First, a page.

Bad business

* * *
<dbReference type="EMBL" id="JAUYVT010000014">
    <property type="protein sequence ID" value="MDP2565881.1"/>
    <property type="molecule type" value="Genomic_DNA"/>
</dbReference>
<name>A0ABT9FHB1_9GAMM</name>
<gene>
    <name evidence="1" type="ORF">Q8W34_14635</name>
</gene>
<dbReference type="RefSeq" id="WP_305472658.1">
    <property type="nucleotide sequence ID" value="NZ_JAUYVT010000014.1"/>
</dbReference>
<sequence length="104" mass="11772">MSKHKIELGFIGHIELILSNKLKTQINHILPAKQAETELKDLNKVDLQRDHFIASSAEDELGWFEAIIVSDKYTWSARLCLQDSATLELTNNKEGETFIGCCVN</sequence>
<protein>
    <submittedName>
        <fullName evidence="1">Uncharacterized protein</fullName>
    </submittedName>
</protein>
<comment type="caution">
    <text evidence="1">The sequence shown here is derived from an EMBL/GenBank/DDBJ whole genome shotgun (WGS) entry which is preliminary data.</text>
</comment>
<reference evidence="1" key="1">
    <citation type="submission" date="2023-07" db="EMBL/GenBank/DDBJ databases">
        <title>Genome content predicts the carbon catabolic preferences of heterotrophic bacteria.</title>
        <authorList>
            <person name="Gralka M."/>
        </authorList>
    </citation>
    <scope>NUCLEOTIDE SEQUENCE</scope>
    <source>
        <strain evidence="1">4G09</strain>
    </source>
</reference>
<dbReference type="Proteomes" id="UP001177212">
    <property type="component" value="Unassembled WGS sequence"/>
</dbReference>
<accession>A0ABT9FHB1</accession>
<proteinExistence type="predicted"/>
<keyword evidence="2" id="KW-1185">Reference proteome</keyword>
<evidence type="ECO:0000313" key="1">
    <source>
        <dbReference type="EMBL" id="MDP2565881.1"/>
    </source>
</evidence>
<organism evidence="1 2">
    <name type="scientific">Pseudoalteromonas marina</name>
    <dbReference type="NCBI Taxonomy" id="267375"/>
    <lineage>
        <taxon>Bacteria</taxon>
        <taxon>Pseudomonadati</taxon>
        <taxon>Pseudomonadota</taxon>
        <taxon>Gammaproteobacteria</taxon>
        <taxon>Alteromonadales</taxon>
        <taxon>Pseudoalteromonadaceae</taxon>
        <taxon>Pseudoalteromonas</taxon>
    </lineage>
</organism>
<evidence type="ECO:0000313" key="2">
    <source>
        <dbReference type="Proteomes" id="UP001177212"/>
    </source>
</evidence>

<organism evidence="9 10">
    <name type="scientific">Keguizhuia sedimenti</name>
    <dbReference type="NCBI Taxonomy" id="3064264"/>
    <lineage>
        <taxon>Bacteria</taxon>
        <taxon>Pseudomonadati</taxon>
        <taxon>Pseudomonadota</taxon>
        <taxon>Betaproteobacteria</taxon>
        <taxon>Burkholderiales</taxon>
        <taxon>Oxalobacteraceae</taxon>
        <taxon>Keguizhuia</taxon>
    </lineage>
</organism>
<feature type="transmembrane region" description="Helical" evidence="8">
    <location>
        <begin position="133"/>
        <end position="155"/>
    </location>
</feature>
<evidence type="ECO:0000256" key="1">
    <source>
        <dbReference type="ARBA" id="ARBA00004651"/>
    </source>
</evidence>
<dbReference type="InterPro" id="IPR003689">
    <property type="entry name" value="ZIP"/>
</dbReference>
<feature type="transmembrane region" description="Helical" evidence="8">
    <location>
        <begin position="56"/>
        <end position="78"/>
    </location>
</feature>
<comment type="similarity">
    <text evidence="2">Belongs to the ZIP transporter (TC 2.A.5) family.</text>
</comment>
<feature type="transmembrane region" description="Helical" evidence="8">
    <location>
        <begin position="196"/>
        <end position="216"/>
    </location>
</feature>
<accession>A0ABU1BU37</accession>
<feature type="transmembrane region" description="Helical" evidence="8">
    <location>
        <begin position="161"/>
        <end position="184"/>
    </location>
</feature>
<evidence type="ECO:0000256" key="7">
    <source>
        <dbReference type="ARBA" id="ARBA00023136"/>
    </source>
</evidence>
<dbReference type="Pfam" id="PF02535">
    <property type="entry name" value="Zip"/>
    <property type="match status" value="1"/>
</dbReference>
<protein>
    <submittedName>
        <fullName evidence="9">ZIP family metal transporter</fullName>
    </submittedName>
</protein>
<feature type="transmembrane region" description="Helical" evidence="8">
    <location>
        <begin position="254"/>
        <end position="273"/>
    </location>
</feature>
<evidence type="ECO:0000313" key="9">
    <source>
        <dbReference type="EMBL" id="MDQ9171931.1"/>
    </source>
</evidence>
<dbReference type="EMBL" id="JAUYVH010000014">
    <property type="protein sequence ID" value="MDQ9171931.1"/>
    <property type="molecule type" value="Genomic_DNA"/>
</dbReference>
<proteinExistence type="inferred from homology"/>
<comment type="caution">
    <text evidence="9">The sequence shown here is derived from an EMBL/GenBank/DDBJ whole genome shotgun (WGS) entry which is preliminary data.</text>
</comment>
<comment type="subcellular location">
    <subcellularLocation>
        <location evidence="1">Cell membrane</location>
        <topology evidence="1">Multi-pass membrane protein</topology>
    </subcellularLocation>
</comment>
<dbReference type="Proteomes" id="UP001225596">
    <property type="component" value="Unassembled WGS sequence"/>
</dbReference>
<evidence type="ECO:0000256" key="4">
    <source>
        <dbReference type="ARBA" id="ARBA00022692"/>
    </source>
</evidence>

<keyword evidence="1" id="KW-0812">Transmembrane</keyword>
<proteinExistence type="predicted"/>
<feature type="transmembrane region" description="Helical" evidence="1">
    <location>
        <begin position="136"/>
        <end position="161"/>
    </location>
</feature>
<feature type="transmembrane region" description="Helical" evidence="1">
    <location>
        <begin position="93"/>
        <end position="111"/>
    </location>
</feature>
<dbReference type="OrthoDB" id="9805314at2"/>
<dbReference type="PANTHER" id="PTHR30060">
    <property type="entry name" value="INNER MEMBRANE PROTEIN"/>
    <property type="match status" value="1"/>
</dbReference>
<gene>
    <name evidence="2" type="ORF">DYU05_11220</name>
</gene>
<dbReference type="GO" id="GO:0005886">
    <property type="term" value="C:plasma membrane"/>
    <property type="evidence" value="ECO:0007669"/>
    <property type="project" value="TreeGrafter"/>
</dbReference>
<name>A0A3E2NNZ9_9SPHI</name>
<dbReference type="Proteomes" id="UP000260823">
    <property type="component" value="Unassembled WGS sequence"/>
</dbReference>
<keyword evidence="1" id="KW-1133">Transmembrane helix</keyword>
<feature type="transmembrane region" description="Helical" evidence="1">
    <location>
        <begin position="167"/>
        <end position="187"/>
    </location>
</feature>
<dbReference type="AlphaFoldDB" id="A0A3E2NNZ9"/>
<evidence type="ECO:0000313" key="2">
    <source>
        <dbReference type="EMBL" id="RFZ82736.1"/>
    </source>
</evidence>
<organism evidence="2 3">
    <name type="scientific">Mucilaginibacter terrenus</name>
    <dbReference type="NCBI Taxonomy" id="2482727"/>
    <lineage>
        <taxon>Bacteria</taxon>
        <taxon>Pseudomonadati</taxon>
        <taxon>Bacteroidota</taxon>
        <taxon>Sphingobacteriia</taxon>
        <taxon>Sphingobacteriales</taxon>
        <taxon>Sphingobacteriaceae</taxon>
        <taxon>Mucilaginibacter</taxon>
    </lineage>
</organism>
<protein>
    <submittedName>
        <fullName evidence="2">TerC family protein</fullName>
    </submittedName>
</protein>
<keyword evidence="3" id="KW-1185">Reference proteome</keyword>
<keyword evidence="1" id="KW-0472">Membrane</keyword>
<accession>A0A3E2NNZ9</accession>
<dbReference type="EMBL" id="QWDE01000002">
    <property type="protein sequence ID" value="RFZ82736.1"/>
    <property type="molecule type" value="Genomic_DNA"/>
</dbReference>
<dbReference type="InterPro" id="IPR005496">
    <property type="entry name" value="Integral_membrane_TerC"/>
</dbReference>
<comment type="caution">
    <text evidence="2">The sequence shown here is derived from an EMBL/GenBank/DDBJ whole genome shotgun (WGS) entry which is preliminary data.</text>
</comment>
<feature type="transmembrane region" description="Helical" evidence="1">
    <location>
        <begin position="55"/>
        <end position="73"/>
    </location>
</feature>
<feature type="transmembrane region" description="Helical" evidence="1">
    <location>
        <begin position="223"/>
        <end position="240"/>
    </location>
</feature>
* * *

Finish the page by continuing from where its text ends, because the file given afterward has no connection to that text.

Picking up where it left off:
The Reserve Bank of India’s (RBI) decision to put a blanket ban on Letter of Undertaking (LoU) as well as Letters of Comfort issued by the bankers to businesses for international transactions may hit both the business of imports and exports from India. The decision coming a month after the Rs 12,800-crore LoUs fraud at Punjab National Bank was detected appears to have guided by haste on the part of RBI. While the NDA-government has been in fire-fighting mode, unleashing all investigative agencies to probe the fraud, this is the first major step by the central bank on the issue, apart from asking banks to ensure that there are no slip-ups between their core banking systems and the SWIFT mechanism used for international money transfers. LoUs are among the most popular instruments to secure overseas credit by importers – known as buyers’ credit in banking parlance – because of their attractive pricing. It is estimated that overall, banks’ finance for imports into India is around US Dollar 140 billion, of which over 60 percent is funded through such buyers’ credit. It is but natural that industry is unhappy with the RBI decision as this would raise the cost for importers, who will now need to rely on more expensive instruments such as bank guarantees and Letters of Credit. The move will also impact the competitiveness of exporters who import raw materials for their products, sold in the domestic markets and for exports to other countries. This step is also likely to have severe impact on the working of industrial units because the imports of raw material and imports of some of the goods from other countries will be delayed by an uncertain period. The industrial sector and the manufacturers will take a long time to secure credits for their operations from the banks when they will go in for costly bank guarantees for this purpose. Moreover, the RBI has not provided an alternative route for the business houses which are dependent on finance from the banking institutions. The business is also likely to witness a downturn and slowdown when the corporate houses will look for alternate finance options from the foreign banks. The central bank, which is supposed to act as a regulator, had previously blamed ‘delinquent behaviour by one or more employees of the bank’ and failure of internal controls for the PNB-Nirav Modi fiasco, RBI Governor Urjit Patel has finally commented on the fraud. Urjit Patel said he had chosen to speak because the central bank also feels the anger and pain over the banking sector frauds that amount to ‘open looting’ the country’s future by ‘some in the business community, in cahoots with some lenders’. Reiterating that PNB’s internal systems failed to take note of the RBI’s warnings about such risks, Urjit Patel took on severe criticism about the RBI’s inability to detect the fraud. The RBI chief stressed that the central bank didn’t have adequate powers to regulate public sector banks, and it could not remove any of their directors or liquidate such a lender, as it can in the case of private sector banks. He made an eloquent demand that the owner of public sector banks i.e. the government, must consider making the RBI’s powers over banks ‘ownership-neutral’ and say what could be done with these banks. The RBI’s stance is valid, as is its discomfort with knee-jerk reactions and the blame games since the fraud came to light. In the very same vein, its omnibus ban of LoUs will impact the US Dollar 85 billion buyers’ credit market that was mostly conducted in accordance with the law of the land. If an individual or some failed systems of a bank were to be blamed, why should genuine transactions suffer? Perhaps the RBI could have tightened the norms for LoUs and introduced safeguards based on the latest learning. It is still not too late to do that in view of the fact future transactions and attempts to commit frauds can be checked.